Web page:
number of unrooted labeled trees
(Cayley) The number of [isomorphism classes of] labeled trees on vertices is .
This is sequence A000272 in the http://www.research.att.com/ njas/sequencesOnline Encyclopedia of Integer Sequences
For and the result is obvious. For , the possible trees are
while for , the trees fall into two groups: trees with linear structure and with a star structure. There are linear trees since there are orderings of and mirror orderings give the same tree; there are star trees since the tree is determined by its central element.
There are many proofs of this theorem; the demonstration we give uses the Prüfer bijection, which associates with each such tree its Prüfer code; it is easily seen that the number of Prüfer codes on is .
A Prüfer code on is a sequence of elements chosen from (repetitions are allowed). Obviously there are codes on symbols.
Given a tree on with , convert it to a Prüfer code using the following algorithm:
let be the vertex in with the smallest label
let be the vertex adjacent to
Let’s walk through a more complicated example. Consider the following tree on vertices:
Using the algorithm above, we get
and thus the Prüfer code associated with this tree is .
The easiest way to see that this map is a bijection is by explicitly constructing its inverse. To do this, we must show how to construct a tree on given a Prüfer code on symbols.
Note first that the code for a given tree contains only the non-leaf vertices, and that each non-leaf vertex appears at least once in the code. The first of these statements is obvious from the algorithm - given that and since the algorithm stops when there are only two vertices left in the tree, no leaf vertex in the original tree can be selected as an .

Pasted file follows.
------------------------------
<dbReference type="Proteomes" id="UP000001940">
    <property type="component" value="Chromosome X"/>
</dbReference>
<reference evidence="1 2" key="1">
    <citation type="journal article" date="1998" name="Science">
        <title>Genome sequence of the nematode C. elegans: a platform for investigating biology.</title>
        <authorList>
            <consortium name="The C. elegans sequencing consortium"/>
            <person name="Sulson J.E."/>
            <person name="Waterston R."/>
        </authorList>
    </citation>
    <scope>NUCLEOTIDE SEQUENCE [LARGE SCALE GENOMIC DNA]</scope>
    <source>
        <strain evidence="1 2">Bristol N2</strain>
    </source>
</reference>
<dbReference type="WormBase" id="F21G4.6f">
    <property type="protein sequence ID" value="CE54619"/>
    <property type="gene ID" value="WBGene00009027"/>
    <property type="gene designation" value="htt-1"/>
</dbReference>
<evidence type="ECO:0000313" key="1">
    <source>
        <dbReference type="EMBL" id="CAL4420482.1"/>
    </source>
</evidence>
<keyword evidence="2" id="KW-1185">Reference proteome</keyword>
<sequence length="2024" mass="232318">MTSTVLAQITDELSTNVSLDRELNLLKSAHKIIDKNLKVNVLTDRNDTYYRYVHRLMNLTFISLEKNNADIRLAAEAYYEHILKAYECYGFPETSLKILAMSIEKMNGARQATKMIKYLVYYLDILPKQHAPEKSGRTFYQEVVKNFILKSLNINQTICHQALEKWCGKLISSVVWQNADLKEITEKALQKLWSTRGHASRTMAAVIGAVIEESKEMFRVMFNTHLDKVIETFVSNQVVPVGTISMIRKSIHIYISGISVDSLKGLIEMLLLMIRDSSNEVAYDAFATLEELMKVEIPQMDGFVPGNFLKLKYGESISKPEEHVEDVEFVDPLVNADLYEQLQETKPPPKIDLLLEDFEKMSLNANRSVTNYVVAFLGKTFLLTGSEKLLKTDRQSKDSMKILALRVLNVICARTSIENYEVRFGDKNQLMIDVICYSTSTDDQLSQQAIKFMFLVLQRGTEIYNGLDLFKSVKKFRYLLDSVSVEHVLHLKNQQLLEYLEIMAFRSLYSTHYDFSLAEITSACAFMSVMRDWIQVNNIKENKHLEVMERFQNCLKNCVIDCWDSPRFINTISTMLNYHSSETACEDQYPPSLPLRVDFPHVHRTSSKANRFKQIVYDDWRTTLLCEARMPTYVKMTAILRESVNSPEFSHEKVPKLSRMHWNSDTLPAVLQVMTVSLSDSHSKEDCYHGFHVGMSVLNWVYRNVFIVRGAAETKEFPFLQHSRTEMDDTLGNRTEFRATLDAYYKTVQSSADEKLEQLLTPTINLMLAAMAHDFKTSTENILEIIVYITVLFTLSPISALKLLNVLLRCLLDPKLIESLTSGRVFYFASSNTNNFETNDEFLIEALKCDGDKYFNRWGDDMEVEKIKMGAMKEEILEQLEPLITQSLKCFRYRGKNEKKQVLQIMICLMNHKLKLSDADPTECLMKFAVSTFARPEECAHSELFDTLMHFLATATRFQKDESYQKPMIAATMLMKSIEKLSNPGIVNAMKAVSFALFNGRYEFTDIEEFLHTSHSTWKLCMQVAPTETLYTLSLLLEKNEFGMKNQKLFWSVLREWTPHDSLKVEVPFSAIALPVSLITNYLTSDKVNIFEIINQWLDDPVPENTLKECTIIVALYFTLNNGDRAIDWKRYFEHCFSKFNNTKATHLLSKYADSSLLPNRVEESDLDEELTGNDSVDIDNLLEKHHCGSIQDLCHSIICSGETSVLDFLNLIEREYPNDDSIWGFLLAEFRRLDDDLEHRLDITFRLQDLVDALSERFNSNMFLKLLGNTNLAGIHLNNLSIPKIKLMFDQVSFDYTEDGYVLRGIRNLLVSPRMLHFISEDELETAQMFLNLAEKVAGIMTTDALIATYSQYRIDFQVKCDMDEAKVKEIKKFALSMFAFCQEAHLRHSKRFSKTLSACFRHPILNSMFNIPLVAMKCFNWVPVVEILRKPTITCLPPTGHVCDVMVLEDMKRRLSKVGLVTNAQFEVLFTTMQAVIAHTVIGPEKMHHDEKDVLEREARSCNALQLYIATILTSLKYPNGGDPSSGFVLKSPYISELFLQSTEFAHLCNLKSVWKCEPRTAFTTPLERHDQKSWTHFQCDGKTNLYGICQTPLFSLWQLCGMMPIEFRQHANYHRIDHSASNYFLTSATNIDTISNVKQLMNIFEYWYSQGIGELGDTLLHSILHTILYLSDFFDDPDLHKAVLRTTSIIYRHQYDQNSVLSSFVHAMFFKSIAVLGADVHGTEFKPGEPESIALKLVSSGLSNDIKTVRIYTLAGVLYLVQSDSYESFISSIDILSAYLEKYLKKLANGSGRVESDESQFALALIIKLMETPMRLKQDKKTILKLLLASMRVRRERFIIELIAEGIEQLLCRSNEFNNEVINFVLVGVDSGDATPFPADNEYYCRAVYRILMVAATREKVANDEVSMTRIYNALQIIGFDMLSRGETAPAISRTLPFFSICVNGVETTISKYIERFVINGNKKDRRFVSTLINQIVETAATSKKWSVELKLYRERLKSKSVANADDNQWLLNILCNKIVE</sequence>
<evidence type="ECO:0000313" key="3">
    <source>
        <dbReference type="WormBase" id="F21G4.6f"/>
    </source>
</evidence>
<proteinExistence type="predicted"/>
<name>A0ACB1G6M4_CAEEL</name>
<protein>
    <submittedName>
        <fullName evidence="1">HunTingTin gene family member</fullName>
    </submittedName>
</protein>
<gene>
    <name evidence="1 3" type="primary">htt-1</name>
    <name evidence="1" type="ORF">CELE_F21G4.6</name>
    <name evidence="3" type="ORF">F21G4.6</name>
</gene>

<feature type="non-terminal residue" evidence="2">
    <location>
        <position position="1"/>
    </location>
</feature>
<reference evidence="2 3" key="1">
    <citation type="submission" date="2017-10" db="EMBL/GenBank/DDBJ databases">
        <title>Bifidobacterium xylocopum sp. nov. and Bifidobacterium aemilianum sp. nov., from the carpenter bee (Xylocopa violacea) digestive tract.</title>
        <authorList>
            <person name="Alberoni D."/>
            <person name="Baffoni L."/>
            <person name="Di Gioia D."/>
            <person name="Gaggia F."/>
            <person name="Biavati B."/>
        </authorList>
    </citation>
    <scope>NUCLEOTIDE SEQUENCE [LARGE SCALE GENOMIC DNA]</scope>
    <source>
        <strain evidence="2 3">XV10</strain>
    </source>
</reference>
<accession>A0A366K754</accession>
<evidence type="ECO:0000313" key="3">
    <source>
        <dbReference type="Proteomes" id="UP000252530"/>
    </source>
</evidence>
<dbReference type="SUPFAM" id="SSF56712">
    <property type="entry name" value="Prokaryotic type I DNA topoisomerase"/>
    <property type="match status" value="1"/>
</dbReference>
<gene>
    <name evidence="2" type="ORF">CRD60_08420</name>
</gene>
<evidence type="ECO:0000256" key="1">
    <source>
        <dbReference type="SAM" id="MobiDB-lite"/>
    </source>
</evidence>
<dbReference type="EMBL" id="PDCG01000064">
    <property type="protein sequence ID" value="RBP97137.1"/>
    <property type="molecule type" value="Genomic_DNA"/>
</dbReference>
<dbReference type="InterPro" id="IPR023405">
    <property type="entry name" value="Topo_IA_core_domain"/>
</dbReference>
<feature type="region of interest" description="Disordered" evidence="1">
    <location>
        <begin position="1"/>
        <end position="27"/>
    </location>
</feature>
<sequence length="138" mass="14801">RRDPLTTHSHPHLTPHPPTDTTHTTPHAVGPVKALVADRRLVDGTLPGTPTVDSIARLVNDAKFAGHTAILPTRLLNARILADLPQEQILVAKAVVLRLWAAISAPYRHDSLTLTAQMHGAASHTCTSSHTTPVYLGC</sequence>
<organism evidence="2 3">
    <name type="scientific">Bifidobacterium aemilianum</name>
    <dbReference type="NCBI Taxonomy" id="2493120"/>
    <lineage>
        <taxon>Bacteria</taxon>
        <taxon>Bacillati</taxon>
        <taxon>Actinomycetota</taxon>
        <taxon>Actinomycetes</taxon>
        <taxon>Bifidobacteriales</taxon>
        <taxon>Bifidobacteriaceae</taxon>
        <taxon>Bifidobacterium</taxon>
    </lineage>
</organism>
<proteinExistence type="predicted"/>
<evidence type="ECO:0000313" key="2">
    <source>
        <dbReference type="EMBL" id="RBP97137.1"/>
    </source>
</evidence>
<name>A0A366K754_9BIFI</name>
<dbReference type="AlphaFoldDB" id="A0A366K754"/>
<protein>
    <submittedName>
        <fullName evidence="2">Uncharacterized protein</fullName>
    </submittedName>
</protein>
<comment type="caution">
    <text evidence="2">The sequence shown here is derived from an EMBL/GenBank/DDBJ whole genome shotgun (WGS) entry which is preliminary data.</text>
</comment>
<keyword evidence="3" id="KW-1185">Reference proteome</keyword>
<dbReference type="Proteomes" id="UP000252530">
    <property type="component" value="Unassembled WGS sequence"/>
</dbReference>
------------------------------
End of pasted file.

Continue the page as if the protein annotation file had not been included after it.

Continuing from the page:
To see that every non-leaf must appear in the list, note that each vertex was either removed as one of the or it remains in the two-vertex tree at the end of the process. In either event, one of its adjacent vertices was removed from the tree at some point, so the vertex would appear in the code. In fact, it is clear that the number of times each vertex appears in the code is one less than its degree in the tree.
Given this, it’s rather straightforward to reconstruct the tree. Consider . The leaf that was removed () must be the smallest leaf vertex, which is the smallest number not appearing in the code. It must attach to . Essentially, this process continues as one moves forward through the , except that allowances must be made for non-leaf vertices that are removed at later steps as they become leaf vertices. Here is an algorithm to reconstruct a tree from a Prüfer code:
the set of leaf vertices
the connected tree on the two vertices and the highest-numbered leaf
add and the lowest-numbered node in to (if not already in )
add an edge in between and
if for any , add to
Let’s see how this process works on the Prüfer code above.
We start by letting be the tree on the two vertices and with an edge between them:
The initial value for (the available vertices) is .
, so add , and an edge between and to . appears later in , so we do not add it to .
and , so add and an edge between and :
and . Add and an edge from to . This is the last occurrence of in the code, so add to .
and . Add an edge from to . Add to .
and . Add an edge from to .
and . Add and an edge from to .
We have reconstructed the original tree.
|Title||number of unrooted labeled trees|
|Date of creation||2013-03-22 17:31:20|
|Last modified on||2013-03-22 17:31:20|
|Last modified by||rm50 (10146)|